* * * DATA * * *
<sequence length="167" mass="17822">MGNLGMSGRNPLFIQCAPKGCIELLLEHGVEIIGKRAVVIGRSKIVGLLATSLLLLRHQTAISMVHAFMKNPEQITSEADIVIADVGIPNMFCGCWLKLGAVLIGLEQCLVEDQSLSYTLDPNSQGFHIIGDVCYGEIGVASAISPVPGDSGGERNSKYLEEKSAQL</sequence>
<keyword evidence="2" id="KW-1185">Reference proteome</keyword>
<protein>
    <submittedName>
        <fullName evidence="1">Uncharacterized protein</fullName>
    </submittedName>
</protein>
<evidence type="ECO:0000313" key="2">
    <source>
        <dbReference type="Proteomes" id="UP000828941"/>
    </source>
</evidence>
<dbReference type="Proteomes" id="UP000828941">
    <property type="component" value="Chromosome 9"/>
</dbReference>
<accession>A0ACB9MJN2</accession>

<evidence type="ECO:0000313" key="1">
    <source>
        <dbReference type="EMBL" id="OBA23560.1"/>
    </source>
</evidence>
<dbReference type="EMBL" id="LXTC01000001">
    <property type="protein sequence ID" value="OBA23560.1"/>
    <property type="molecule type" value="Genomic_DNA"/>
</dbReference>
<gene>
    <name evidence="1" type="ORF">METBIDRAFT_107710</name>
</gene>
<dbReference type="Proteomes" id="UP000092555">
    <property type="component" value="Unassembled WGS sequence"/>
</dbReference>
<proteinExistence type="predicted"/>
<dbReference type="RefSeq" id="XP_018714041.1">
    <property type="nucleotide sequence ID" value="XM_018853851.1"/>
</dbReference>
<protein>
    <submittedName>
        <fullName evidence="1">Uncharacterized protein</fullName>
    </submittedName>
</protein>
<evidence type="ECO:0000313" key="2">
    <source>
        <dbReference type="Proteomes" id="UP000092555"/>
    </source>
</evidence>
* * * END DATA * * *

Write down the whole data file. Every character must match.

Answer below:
<sequence length="167" mass="17822">MGNLGMSGRNPLFIQCAPKGCIELLLEHGVEIIGKRAVVIGRSKIVGLLATSLLLLRHQTAISMVHAFMKNPEQITSEADIVIADVGIPNMFCGCWLKLGAVLIGLEQCLVEDQSLSYTLDPNSQGFHIIGDVCYGEIGVASAISPVPGDSGGERNSKYLEEKSAQL</sequence>
<keyword evidence="2" id="KW-1185">Reference proteome</keyword>
<protein>
    <submittedName>
        <fullName evidence="1">Uncharacterized protein</fullName>
    </submittedName>
</protein>
<evidence type="ECO:0000313" key="2">
    <source>
        <dbReference type="Proteomes" id="UP000828941"/>
    </source>
</evidence>
<dbReference type="Proteomes" id="UP000828941">
    <property type="component" value="Chromosome 9"/>
</dbReference>
<accession>A0ACB9MJN2</accession>

<evidence type="ECO:0000313" key="1">
    <source>
        <dbReference type="EMBL" id="OBA23560.1"/>
    </source>
</evidence>
<dbReference type="EMBL" id="LXTC01000001">
    <property type="protein sequence ID" value="OBA23560.1"/>
    <property type="molecule type" value="Genomic_DNA"/>
</dbReference>
<gene>
    <name evidence="1" type="ORF">METBIDRAFT_107710</name>
</gene>
<dbReference type="Proteomes" id="UP000092555">
    <property type="component" value="Unassembled WGS sequence"/>
</dbReference>
<proteinExistence type="predicted"/>
<dbReference type="RefSeq" id="XP_018714041.1">
    <property type="nucleotide sequence ID" value="XM_018853851.1"/>
</dbReference>
<protein>
    <submittedName>
        <fullName evidence="1">Uncharacterized protein</fullName>
    </submittedName>
</protein>
<evidence type="ECO:0000313" key="2">
    <source>
        <dbReference type="Proteomes" id="UP000092555"/>
    </source>
</evidence>